AAS 197, January 2001
Session 127. Low Mass Stars, Planetary Formation
Oral, Thursday, January 11, 2001, 1:30-3:00pm, Royal Palm 3/4

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[127.03] The Faint End of the Stellar Luminosity Function

J.J.B. Harlow (Penn State)

An optical/near infrared CCD imaging survey was used to estimate the space density of low mass stars in the Galactic disk. The survey data, taken at the Palomar 5m telescope, covered 39.3 square degrees of sky over a large range of Galactic latitudes. Two custom filters were used, yielding limiting apparent magnitudes of approximately R=22 and I=20. A total 24,652 point-like objects with colors of M dwarfs were identified.

Palomar instrumental fluxes were converted to standard VRI magnitudes. Classification spectra were obtained for 278 of the stars in the survey. The contamination rate by non-dwarfs in the color range V-I between +1.1 and +3.9 was found to be less than one percent. Distances were estimated based on the inferred V-I color and I apparent magnitude. Statistical uncertainties in fluxes and color transformations led to 1\sigma distance uncertainties less than or equal to 37 percent.

To model the selection effects present in the catalog and derive empirical estimates of the uncertainties in the desired parameters, a Monte Carlo simulation of the Galaxy was created. The input parameters to the Galaxy simulation included the stellar luminosity function and the density structure of the Galaxy. The output was an artificial catalog of objects with positions and instrumental apparent magnitudes, which was directly compared with the observed catalog.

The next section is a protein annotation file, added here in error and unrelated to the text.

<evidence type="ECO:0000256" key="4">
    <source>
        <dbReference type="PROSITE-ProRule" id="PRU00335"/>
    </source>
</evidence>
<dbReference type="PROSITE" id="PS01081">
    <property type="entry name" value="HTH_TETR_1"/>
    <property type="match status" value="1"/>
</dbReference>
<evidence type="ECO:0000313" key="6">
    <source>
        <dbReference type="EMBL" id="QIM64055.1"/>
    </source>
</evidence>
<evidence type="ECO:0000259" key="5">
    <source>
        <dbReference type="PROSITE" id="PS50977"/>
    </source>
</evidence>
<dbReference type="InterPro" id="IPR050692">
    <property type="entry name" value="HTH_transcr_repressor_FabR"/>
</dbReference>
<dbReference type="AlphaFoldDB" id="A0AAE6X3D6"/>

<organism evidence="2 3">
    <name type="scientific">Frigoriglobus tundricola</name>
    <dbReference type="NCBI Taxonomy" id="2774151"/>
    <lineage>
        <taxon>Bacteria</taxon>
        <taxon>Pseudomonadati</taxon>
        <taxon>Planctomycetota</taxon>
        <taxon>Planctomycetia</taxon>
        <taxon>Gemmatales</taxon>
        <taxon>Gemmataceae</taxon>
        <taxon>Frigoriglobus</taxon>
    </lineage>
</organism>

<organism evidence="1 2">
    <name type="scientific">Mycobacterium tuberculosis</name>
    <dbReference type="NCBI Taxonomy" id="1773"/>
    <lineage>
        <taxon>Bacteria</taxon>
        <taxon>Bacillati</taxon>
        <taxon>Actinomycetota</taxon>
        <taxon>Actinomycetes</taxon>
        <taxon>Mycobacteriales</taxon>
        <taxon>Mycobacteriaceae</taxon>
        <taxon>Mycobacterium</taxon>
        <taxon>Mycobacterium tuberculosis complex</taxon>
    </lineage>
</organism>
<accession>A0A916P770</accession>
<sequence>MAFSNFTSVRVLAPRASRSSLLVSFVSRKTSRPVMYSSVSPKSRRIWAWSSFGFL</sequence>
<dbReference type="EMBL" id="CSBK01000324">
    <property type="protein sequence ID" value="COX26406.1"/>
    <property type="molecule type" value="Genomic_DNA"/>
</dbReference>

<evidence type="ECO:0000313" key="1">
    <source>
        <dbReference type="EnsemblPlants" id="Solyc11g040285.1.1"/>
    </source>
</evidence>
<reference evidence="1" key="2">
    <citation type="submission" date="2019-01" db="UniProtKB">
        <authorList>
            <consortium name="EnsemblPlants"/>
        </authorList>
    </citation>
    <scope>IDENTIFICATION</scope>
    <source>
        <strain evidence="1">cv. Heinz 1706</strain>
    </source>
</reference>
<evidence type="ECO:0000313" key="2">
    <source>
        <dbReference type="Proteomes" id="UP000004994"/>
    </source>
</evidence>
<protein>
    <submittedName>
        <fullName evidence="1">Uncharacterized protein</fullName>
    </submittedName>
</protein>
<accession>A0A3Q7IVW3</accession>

The measured luminosity function is presented for absolute magnitudes MI between 7 and 14.Agreement is seen with previous measurements for MI brighter than 11, but with smaller error bars. For MI near 12, a higher number density is measured than has been reported for previous photometric studies. The corresponding Mass Function is slowly rising for decreasing mass near the brown dwarf limit of 0.08 solar masses. Future work is needed to obtain spectra of all of the stars with MI near 12, to confirm their dwarf nature.

If you would like more information about this abstract, please follow the link to http://astro.sci.uop.edu/~harlow/thesis/. This link was provided by the author. When you follow it, you will leave the Web site for this meeting; to return, you should use the Back comand on your browser.

The author(s) of this abstract have provided an email address for comments about the abstract: jharlow@uop.edu

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